“So where were the Liberian people when the High Court dismissed our case? People even resigned the same day and contested the elections the same day when the law says they should resign two years before the elections—it is in the COC. Who said these things were not correct? Wasn’t it the Supreme Court that made the interpretation?”

– Nathaniel F. McGill, Minister of State for Presidential Affairs

Minister McGill Differs

However, the Minister of State for Presidential Affairs, addressing a press conference in Paynesville on Tuesday said, the COC has been violated in the past, especially during the regime of former President Ellen Johnson Sirleaf and questioned why now Liberians are pointing accusing fingers at the CDC-led government.

“When the COC was crafted, we challenge people on the basis of our thinking that the violating the code was being violated as some people who were contesting in the 2017 elections had not resigned two years prior to the elections as indicated by the COC. But the Supreme Court told us that we were wrong,” Minister McGill said.

According to him, former Information Minister, Lenn Eugene Nagbe, who now serves as the Commissioner of Maritime, was among officials of the previous government that violated the COC.

“My friend, Eugene Nagbe was Minister of Information and at the same time served as Secretary-General of the Unity Party at that time. Did he resign? But that our time now you want to say we are violating because you can talk,” he said, aiming jabs at the opposition.

‘No ombudsman, No COC’

Further defending his party and government, McGill said the COC cannot be applicable in the absence of an ombudsman to enforce the law.

He argued that when similar complaints were raised by the CDC while in opposition, the Supreme Court rejected their argument that public officials did not resigned their posts two years prior to expressing intention to contest elected offices in Liberia.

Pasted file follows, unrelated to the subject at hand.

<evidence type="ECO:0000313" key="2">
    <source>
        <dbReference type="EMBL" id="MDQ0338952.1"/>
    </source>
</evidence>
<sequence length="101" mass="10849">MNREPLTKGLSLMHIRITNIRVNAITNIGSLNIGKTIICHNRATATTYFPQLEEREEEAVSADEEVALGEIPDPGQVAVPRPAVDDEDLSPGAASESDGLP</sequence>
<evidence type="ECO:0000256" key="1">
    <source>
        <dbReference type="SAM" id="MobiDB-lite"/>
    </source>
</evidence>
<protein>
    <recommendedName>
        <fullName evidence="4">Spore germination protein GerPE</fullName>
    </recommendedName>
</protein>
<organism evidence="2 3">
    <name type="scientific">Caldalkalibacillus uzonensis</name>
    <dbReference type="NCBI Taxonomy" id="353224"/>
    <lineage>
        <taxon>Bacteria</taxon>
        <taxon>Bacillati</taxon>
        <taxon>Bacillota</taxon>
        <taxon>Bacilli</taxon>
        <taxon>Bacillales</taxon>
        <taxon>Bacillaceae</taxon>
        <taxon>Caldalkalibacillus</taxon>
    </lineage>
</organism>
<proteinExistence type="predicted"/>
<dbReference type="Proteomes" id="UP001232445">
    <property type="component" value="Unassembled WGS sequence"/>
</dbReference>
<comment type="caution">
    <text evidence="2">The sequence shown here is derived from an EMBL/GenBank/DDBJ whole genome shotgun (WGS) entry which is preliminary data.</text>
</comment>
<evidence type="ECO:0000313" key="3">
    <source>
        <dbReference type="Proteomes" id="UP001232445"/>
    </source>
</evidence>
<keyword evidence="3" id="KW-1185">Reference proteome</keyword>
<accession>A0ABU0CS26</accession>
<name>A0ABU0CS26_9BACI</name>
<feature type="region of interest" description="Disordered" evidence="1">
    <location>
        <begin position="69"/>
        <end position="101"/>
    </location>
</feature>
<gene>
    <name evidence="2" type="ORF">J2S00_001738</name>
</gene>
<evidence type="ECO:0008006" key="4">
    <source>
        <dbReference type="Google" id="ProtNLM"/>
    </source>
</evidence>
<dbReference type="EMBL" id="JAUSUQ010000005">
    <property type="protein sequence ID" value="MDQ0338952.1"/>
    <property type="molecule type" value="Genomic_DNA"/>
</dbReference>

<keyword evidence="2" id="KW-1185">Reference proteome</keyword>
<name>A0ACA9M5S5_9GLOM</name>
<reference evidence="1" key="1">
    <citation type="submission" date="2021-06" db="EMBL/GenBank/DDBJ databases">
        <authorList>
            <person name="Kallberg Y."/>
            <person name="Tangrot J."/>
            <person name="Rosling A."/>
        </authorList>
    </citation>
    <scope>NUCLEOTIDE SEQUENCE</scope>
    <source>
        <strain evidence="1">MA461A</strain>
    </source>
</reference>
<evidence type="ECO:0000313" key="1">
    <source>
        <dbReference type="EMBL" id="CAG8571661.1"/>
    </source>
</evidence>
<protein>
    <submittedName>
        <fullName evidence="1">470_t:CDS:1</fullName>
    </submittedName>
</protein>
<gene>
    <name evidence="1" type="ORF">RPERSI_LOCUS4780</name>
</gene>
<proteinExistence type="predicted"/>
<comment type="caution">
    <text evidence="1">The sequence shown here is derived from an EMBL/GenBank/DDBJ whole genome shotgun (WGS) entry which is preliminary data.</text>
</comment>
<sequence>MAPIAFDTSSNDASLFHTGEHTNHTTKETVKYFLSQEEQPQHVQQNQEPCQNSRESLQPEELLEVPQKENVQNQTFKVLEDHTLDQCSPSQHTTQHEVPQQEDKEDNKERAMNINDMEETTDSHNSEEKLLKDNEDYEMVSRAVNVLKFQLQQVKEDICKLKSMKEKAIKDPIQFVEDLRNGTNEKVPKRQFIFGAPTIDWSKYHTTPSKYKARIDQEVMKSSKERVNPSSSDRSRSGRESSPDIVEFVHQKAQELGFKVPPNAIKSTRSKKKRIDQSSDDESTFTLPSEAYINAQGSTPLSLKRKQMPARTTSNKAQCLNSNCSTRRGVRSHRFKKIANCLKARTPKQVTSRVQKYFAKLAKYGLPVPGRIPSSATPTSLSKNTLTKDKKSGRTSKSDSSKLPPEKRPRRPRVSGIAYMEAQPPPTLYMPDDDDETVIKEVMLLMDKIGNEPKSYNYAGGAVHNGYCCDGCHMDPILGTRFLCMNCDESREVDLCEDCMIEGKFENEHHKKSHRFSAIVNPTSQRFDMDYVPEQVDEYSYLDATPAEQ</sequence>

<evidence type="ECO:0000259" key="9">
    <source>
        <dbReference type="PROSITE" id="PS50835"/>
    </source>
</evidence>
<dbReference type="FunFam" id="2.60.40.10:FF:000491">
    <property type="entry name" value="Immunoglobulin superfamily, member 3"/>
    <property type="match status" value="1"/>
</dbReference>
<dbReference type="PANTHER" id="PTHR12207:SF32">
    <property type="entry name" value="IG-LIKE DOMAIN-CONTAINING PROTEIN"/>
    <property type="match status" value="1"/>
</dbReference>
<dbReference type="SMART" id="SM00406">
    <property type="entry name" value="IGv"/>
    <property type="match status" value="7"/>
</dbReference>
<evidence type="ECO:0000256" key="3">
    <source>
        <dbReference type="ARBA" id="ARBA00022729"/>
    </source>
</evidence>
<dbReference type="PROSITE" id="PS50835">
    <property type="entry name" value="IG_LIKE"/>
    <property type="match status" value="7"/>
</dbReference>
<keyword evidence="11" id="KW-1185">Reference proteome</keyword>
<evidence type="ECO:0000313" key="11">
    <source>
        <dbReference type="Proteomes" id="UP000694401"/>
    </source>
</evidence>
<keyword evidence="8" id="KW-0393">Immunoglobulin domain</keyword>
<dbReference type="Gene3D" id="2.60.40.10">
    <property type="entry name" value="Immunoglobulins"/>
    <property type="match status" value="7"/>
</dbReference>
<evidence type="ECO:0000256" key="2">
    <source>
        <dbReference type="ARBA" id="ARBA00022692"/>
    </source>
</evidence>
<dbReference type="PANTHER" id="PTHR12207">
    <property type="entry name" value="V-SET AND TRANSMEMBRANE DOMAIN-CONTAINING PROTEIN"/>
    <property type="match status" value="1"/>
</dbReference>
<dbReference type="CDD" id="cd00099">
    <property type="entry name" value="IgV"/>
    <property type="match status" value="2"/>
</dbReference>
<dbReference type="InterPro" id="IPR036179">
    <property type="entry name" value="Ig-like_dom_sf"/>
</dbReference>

“So where were the Liberian people when the High Court dismissed our case? People even resigned the same day and contested the elections the same day when the law says they should resign two years before the elections—it is in the COC. Who said these things were not correct? Wasn’t it the Supreme Court that made the interpretation?” he asked rhetorically, adding, “So if you think anyone violating the COC you should go to court.”

Meanwhile, some public officials appointed by the CDC Chairman Morlu to serve on the campaign team includes, Environmental Protection Agency Executive Director Professor Wilson K. Tarpeh as National Chairman, Gender Minister Piso Saydee-Tarr as Media and Communication chair, Monrovia City Mayor Jefferson T. Koijee as Head of Operations, Deputy Finance Minister for Fiscal Affairs and Samora P. Z. Wolokolie on Policy and Strategy.

Others officials include the Comptroller General of Liberia, Janga A.  Kowo, Head of Campaign Secretariat, Assistant Minister of Mines Emmanuel T. Swen and Liberia Refugee Repatriation and Resettlement Commission Head Rev. Festus Logan, among several others.